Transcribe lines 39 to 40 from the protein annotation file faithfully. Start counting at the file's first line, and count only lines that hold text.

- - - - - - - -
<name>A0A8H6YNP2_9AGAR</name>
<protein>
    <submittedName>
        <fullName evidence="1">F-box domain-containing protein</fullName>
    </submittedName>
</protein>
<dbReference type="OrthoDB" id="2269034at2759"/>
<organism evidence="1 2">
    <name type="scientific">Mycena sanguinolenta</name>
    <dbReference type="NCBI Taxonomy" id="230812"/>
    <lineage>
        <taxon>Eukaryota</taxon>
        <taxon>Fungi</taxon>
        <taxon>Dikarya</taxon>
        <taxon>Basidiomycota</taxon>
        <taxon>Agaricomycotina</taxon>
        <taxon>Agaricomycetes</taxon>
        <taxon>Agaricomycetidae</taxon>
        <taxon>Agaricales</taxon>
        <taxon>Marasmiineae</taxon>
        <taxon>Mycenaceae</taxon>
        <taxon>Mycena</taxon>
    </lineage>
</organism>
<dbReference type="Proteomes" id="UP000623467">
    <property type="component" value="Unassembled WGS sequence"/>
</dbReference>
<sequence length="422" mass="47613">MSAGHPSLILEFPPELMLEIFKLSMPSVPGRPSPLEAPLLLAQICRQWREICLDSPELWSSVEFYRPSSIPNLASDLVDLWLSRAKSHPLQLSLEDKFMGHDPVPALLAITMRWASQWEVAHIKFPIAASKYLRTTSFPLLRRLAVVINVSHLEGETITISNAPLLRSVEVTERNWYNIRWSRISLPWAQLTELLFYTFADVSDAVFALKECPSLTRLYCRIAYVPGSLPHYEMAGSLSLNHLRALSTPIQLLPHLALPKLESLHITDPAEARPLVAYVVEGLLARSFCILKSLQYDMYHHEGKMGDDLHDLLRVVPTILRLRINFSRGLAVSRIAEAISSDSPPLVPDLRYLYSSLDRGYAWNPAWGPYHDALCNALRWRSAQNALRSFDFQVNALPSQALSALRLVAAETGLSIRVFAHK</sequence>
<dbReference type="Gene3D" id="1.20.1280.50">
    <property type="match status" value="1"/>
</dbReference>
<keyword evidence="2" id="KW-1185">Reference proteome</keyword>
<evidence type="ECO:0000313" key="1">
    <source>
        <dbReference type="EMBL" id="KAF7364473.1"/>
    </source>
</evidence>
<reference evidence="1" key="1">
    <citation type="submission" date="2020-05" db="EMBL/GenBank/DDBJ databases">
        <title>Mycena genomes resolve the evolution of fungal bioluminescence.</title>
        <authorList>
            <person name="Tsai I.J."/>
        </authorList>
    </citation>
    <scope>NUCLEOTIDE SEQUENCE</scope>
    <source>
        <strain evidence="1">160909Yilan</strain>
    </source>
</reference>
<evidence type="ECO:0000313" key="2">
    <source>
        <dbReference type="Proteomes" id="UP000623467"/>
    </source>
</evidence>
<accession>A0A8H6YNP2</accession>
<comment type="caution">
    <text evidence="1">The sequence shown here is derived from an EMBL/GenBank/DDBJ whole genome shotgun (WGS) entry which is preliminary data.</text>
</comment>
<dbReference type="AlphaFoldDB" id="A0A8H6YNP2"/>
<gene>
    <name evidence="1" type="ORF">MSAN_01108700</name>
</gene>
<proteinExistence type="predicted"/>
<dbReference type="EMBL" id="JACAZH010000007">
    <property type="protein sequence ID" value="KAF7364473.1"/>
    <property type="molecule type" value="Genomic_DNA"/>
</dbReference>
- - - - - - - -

    <citation type="submission" date="2020-05" db="EMBL/GenBank/DDBJ databases">
        <title>Mycena genomes resolve the evolution of fungal bioluminescence.</title>